I’ve been in Toronto, participating in Harlequin’s annual More Than Words celebration. This accounts for my absence from the blog for a few days–did you miss me?
More Than Words, for those of you who haven’t heard about this wonderful program, honors five women each year for the contributions they’ve made through their own singular charities. Each winner receives $10,000 from Harlequin for their projects, and writers are assigned to write stories inspired by one of the winners. Mine was Jeanne Greenberg, who, along with her wonderful husband, Syd, started SARI–a theraputic riding program for children facing challenges of all sorts–Down syndrome, autism, and other serious handicaps. Syd and Jeanne started the program in memory of their daughter, Sari, who was a Down syndrome child and received so much enrichment and empowerment by riding and just being around horses that she truly blossomed. When Sari passed away at 15, their grief was overwhelming, as you can imagine, but out of Sari’s short life came an endless stream of good. They’ve helped hundreds of children since starting their foundation. They work tirelessly–and both are in their 80s, married 65 years, and still so deeply in love that it is magical to watch them interact. My story, “Queen of the Rodeo”, was inspired by their amazing contributions.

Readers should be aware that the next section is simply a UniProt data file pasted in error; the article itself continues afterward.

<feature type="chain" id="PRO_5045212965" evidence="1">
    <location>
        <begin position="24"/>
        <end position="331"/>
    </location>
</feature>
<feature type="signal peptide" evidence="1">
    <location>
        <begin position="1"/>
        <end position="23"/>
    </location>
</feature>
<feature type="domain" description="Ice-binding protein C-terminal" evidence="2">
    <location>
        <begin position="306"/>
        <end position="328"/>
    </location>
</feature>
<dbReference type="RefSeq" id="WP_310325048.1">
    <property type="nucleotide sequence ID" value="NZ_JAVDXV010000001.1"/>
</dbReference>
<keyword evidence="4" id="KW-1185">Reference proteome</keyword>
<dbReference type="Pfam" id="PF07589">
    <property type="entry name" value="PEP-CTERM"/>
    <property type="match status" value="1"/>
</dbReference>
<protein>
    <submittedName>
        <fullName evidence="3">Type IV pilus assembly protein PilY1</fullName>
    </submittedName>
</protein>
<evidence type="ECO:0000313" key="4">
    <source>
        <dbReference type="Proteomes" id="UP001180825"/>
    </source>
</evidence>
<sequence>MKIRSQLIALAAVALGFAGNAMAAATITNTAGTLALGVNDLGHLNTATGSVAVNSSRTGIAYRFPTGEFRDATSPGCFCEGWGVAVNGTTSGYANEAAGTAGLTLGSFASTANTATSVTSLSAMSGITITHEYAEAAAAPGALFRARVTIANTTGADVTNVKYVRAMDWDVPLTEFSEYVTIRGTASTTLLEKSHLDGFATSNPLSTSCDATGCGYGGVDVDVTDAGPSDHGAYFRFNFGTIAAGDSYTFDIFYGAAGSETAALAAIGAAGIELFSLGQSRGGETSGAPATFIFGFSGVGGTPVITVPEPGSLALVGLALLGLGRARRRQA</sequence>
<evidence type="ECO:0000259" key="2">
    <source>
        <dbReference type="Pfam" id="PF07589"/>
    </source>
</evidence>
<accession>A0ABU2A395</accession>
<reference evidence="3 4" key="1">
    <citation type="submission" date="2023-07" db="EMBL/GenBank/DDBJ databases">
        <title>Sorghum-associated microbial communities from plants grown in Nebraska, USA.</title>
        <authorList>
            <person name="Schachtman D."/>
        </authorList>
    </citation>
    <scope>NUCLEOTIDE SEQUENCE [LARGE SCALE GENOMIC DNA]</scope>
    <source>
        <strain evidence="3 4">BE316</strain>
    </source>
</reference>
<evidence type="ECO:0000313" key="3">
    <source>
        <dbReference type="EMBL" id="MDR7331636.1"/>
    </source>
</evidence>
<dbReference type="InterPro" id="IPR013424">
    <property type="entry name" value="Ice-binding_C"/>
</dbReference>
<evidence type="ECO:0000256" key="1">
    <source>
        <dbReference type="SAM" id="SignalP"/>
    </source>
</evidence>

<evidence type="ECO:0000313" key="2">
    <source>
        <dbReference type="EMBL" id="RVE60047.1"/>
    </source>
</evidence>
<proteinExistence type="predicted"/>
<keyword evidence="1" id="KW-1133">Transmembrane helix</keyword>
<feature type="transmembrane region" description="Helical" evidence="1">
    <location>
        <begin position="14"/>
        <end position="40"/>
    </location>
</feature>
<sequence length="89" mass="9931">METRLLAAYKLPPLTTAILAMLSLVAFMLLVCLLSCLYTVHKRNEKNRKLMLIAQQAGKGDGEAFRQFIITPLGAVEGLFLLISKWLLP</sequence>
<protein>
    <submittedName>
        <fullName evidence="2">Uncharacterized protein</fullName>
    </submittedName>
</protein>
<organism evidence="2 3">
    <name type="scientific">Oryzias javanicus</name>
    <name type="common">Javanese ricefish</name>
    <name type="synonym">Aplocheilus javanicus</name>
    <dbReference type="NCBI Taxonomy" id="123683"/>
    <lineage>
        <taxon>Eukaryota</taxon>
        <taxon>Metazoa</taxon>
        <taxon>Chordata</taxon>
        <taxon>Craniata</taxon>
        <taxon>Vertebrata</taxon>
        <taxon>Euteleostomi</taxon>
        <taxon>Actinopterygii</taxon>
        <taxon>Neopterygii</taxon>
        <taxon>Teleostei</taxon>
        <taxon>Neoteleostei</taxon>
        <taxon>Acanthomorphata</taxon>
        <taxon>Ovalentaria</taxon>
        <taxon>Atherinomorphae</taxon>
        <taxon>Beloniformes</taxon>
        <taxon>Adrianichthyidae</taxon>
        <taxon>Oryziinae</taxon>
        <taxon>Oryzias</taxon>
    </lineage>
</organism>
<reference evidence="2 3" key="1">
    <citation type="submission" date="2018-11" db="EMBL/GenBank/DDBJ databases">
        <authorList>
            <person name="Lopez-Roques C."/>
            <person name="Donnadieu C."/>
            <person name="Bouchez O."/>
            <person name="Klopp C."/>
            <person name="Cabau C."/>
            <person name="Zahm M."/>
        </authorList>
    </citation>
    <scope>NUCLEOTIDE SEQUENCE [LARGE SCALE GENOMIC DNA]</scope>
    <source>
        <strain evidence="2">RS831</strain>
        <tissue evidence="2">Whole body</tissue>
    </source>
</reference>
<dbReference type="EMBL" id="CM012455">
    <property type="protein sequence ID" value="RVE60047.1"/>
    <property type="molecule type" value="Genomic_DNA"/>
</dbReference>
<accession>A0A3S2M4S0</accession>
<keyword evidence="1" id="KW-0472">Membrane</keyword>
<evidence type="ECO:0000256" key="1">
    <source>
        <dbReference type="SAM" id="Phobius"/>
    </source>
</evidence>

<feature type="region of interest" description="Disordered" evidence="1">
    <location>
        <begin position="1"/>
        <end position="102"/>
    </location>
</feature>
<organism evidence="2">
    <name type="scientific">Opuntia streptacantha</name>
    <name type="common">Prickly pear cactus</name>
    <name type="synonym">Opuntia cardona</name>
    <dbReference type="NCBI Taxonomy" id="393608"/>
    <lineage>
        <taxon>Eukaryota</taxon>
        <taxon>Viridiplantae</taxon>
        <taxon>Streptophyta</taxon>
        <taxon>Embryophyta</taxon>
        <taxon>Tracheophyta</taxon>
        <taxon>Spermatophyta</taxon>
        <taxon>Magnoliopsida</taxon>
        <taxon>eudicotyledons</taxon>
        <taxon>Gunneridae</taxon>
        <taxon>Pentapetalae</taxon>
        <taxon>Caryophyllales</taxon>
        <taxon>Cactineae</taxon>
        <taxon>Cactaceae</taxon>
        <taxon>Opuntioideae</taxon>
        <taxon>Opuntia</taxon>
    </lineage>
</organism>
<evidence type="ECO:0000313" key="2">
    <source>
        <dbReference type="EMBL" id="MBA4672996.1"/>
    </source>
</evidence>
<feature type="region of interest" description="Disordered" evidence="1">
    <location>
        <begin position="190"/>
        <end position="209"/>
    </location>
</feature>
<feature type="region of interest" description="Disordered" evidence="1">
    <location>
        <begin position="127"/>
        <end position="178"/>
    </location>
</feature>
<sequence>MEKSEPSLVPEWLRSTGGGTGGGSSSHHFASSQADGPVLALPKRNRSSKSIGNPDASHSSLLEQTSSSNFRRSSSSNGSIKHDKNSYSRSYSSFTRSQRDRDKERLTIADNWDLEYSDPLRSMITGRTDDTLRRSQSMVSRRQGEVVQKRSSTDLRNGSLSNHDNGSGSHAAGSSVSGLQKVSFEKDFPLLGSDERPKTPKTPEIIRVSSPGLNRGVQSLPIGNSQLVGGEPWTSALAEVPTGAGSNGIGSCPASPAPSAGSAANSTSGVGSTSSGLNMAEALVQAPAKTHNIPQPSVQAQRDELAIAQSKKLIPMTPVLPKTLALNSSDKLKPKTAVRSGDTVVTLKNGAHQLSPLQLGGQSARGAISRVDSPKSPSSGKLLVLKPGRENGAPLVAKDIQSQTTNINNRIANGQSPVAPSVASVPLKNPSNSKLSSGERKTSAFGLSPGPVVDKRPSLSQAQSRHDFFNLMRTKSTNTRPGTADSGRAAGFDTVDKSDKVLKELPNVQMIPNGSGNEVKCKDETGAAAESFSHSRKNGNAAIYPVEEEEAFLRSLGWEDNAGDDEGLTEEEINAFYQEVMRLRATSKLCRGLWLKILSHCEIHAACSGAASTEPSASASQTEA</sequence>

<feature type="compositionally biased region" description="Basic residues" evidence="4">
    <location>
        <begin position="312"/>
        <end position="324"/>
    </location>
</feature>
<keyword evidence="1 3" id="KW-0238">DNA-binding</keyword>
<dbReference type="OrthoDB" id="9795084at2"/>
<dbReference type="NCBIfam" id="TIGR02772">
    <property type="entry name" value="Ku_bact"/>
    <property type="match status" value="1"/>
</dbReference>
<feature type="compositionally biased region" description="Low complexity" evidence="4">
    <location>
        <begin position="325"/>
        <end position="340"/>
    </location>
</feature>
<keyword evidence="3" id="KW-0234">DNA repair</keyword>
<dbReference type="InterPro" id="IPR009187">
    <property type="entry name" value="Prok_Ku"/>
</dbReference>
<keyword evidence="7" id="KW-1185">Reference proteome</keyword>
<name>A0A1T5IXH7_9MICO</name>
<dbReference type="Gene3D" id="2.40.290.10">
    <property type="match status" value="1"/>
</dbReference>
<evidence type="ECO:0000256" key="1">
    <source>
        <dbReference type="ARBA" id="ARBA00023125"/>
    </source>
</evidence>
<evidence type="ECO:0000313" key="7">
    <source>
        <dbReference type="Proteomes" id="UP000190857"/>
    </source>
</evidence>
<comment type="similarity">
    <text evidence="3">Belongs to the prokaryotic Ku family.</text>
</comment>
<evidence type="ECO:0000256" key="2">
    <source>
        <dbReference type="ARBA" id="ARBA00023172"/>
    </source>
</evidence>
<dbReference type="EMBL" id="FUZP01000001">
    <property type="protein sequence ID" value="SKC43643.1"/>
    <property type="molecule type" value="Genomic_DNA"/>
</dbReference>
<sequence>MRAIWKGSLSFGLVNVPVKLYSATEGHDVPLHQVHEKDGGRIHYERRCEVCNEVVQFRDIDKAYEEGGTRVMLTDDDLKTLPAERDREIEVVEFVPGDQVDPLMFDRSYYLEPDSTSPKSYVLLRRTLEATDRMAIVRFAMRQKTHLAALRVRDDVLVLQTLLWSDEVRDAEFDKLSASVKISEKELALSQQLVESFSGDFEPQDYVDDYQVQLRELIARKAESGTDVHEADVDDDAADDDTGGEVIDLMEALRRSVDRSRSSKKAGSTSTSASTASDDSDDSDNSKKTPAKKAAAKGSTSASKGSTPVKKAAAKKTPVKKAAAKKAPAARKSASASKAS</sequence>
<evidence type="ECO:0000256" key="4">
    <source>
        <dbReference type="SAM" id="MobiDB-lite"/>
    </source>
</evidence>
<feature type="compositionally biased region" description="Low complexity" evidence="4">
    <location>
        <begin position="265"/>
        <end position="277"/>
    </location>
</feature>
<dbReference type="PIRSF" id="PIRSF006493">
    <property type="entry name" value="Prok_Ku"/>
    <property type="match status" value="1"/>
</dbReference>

Do you know someone–perhaps yourself?–who works to make life better for children, animals, homeless women and children? If so, I encourage you to go to Harlequin’s website and watch for this year’s More Than Words program. 2007’s winners included a young married couple who gave Build-A-Bears to the guests at their wedding–and the bears went to disadvantaged children. This has become Bears Without Borders, a world-wide organization, in just a few years. Another woman has established a housing/work program for homeless women and their children. Yet another gives prom dresses and tuxedos to disadvantaged teenagers, so they can go to prom and graduation and feel as though they fit in. It is incredibly empowering. Lastly, there was Dr. Ricki, a physician who has built an organization for research into autism and advocacy for children afflicted with this disease. More than a few tears were shed, I can tell you, as these women told their stories. What struck me most was that each of these far-reaching programs began with a single act of kindness.
So if you know someone who makes a difference, in her community or in the whole world, please consider nominating her for the 2008 More Than Words program. All net profits from the books go to fund the continuation of the program. The hope is that, not only will readers volunteer or contribute, if they’re in a position to do so, but also that they’ll follow through on an idea of their own. As I said, you can find the information on Harlequin’s website.
On a sadder note, my daughter and future son-in-law had to put their beloved dog down over the Easter weekend. Bailey will be sorely missed.